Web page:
Archive | New Years

Achieve Your Lifetime Goals by Thinking About Them Every Year

“Change your smoke detector batteries when you change the clocks to or from Daylight Savings Time. Otherwise you’ll forget.”

This little trick suggests a way to help you achieve some of the most important goals you’ll ever set: your lifetime goals.

Your lifetime goals are the things you’d like to do, either in the next 3-5 years or just “sometime.” Write a book? Visit Hong Kong? Be on a TV show? The list may be long, as it includes both the fun things and the serious things you want to accomplish.

Perhaps you haven’t called these “lifetime goals,” and perhaps you’ve never tried to write them down. But you have them–everybody has them. They are the goals you daydream about in your spare time, and, if you never pursue them, they are the omissions you regret the most at the end of your life.

To make sure you accomplish them while you’re still on the planet, I recommend you follow a practice like the smoke alarm rule. Choose an annual event as a time to review your lifetime goals to see how you might achieve some of them in the upcoming 12 months.

The annual review solves two cognitive problems.

First, you need to bring your lifetime goals nearer to the top of your mind so that you can spot opportunities for achieving them. You need to make a new list, and review last year’s.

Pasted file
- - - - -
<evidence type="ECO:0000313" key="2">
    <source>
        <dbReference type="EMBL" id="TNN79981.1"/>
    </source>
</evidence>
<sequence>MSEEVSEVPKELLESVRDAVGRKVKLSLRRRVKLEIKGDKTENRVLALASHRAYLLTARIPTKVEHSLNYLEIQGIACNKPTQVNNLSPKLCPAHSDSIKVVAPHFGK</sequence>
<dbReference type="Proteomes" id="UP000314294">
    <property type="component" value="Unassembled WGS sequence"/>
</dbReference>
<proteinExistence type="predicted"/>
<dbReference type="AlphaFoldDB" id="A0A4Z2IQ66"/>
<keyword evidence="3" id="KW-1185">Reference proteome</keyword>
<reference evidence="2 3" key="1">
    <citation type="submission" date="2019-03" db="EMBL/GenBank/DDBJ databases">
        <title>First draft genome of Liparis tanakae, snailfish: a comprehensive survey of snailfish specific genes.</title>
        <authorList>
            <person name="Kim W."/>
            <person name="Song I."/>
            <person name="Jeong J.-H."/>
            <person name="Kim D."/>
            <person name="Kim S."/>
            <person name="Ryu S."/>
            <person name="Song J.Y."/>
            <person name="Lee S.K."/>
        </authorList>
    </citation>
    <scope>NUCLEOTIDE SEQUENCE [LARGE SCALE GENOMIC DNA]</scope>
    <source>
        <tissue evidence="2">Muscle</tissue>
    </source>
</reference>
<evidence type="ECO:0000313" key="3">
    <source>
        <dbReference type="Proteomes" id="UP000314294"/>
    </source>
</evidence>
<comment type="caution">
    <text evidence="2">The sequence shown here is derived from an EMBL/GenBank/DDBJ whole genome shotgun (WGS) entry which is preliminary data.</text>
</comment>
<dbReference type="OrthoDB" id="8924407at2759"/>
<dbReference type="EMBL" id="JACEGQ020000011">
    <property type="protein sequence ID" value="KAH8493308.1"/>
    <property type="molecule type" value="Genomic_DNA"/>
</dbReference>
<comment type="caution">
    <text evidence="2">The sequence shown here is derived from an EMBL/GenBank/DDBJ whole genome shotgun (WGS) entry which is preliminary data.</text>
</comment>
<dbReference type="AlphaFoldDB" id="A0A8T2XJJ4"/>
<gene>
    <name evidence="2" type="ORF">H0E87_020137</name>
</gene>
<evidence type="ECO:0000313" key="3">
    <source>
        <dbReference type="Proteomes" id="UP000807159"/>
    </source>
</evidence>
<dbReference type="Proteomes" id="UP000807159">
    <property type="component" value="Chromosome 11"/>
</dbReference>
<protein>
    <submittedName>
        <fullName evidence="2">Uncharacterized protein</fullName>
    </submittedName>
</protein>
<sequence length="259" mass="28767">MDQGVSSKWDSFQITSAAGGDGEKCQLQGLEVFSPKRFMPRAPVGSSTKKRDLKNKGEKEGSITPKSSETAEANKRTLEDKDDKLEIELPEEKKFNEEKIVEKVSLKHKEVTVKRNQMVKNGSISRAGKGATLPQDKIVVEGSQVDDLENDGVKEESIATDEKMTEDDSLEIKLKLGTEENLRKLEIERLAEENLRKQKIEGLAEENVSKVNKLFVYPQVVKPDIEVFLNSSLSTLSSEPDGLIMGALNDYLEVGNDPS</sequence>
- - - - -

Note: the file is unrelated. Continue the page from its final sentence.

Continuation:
Over the course of a year, lifetime goals fade into the background where they rarely occur to you. So go through your list asking, “can I plan this into the upcoming year?” Even goals you can’t pursue this year will start percolating, and you will be much more likely to notice a new opportunity, if it arises later in the year.

Second, you may need to challenge old assumptions about how and when you can accomplish the goal. Those old assumptions may be subtly preventing you from seeing new possibilities.

The context changes. Old decisions go out of date. New opportunities arise.

Maybe you were waiting until you completed a training program (or your kids did) before starting a business. Did you (or they) finish? Maybe you were concerned about the political situation in Hong Kong or Egypt and were waiting for a better time to visit. Has the situation changed? Yearly is a good frequency to check.

If you don’t revisit your goals, you’ll be stuck operating on old “can’ts” and “won’ts” that are out of date. The things you wanted to do in your lifetime will be buried in forgetfulness.